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Global Warming: A Pre-Emergency Report

Global Warming: Fact or Fiction?
Does water (REALLY) freeze when it gets hotter?


Tricky Question? Did you know that salt water will not freeze as easy as warmer non-salty water? Remember that from Science class?

Answer: Warmer (less salty) water DOES Freeze when it is hotter

As deep ocean temperatures around Antarctic rise, they increase ice shelf melt. The meltwater is fresh, or much less salty and dense than surrounding saline ocean layers. Fresher meltwater floats upward, mixing with the cold surface layer, lowering its density. As this fresh layer expands, it forms a stable puddle on top of the ocean that makes it easier to produce and retain sea ice. Read the full story

Alaska gets warmer and drier

Alaska has already warmed by more than 3 degrees Fahrenheit in the past half-century, much more than the continental United States. The consequences have included an annual loss of 75 billion metric tons of ice from its iconic glaciers — including those covering the slopes of Denali, the highest peak in North America Read the full story

Earth’s energy imbalance, which must be eliminated to stabilize climate, provides a crucial metric.

Ice melt, sea level rise and superstorms: evidence from paleoclimate data, climate modeling, and modern observations that 2 °C global warming is highly dangerous.
Read the full story


A political question?    A religious question?     A scientific question?

 99% of the world’s climate scientists with PhD’s believe it is an undeniable fact.  “America is the last developed nation still arguing over all of this.” reported Bill Weir in a Nightline report.

Now we have valid reports coming in:

 You have probably heard that the snow pack in the mountains of the western U.S. is disappearing, that glaciers further north are shrinking at breathtaking speed.  We hear the aquifers in the West are emptying at unprecedented rates and are sinking.  Climate change is bringing this issue to the forefront, but what if this is actually something we could do something about if we had the will?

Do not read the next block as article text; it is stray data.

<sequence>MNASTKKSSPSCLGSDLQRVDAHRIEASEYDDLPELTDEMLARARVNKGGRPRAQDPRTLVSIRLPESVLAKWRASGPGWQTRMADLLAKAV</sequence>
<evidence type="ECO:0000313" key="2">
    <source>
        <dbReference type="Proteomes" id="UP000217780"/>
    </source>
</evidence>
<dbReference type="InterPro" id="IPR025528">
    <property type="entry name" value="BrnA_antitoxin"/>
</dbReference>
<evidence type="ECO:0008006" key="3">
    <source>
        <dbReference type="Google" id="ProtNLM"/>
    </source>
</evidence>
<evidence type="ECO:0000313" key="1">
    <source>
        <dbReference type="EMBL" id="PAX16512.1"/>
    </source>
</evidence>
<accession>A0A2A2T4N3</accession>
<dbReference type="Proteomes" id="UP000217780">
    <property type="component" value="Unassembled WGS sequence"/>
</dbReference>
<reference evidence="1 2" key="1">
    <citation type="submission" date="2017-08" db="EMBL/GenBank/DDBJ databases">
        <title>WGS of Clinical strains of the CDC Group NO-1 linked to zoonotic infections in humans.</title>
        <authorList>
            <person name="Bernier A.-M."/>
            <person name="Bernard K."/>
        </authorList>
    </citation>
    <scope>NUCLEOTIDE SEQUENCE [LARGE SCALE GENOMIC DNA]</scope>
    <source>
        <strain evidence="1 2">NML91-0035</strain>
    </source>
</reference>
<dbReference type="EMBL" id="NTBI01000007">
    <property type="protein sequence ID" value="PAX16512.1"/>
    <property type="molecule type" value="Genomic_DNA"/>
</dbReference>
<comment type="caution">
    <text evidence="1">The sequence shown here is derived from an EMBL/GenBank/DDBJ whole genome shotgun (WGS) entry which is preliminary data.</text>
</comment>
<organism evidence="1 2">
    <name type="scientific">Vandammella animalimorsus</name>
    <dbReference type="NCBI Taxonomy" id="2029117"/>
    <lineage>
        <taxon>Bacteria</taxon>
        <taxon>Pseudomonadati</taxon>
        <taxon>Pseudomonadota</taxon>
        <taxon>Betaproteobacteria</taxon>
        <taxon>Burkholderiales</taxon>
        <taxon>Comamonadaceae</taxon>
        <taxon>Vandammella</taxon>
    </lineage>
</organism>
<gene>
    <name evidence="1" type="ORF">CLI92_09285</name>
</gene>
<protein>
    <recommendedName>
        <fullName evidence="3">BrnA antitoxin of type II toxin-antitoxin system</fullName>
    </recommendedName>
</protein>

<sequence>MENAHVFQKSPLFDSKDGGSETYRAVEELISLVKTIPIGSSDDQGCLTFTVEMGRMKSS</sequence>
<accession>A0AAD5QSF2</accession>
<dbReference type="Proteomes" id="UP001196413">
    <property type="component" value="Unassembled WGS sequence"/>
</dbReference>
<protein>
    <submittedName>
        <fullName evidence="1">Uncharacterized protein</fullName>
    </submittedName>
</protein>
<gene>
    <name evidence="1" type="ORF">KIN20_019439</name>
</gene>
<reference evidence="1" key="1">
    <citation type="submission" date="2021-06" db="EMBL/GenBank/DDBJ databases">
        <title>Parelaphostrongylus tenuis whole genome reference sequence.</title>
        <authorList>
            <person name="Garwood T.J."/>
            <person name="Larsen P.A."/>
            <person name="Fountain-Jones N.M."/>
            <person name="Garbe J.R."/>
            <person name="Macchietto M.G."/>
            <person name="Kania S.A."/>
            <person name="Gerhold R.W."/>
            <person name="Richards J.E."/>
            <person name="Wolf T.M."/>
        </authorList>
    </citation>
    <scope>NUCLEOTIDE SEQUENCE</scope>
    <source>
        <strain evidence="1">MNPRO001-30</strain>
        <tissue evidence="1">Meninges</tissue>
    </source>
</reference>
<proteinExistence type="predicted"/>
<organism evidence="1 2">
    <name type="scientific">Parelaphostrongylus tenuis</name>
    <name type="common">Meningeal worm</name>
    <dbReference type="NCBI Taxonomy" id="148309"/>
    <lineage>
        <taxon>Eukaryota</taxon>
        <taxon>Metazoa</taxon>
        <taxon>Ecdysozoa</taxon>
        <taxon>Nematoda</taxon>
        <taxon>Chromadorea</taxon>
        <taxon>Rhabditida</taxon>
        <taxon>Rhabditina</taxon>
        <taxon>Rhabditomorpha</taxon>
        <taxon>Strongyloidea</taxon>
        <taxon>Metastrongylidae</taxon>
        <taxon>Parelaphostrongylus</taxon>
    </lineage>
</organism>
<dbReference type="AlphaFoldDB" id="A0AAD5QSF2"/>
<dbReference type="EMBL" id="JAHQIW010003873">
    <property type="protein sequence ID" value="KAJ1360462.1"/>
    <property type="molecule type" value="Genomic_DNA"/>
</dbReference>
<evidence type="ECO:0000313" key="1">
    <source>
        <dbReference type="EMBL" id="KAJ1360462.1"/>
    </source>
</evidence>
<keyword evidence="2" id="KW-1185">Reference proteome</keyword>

It turns out we could greatly slow down the pace of the slow motion disaster taking place in front of our eyes.  NPR recently reported that decisions made decades ago regarding water usage are dramatically impacting the problem.  When the nearby states divided up the Colorado River’s water rights, they miscalculated the amount of water flowing through the river.  Rather than dividing up the river so that there would still be some left, as they planned, they actually promised the states more water than existed.

Crops like cotton that have not been economically sustainable for decades without subsidies, and which use far more water than other more useful crops, are being irrigated in the wilderness with water that is only there thanks to the Navajo Generating Station built in the 70’s.  In 1972, The Union of Concerned Scientists warned that this producer of electricity would create a “national sacrifice area”.  Now we know they were right.

The Navajo Generating Station is our third largest emitter of carbon dioxide, climate warming gases, and a host of other dangerous pollutants. It has created a blanket of haze and smog in the region.  The vast majority of the power it generats moves water up 3,000 feet and more than 300 miles to the wilderness in order to water those subsidized crops.

It would take courage, but an immense amount of water could be saved if we would act decisively.   Decades could be added to the time we have to find more solutions.  A great deal of pollution could be removed as well.  It is politically complicated, but should we be asking what the cost of doing nothing will be?

For more details, read or listen: http://www.npr.org/2015/06/25/417430662/how-a-historical-blunder-helped-create-the-water-crisis-in-the-west



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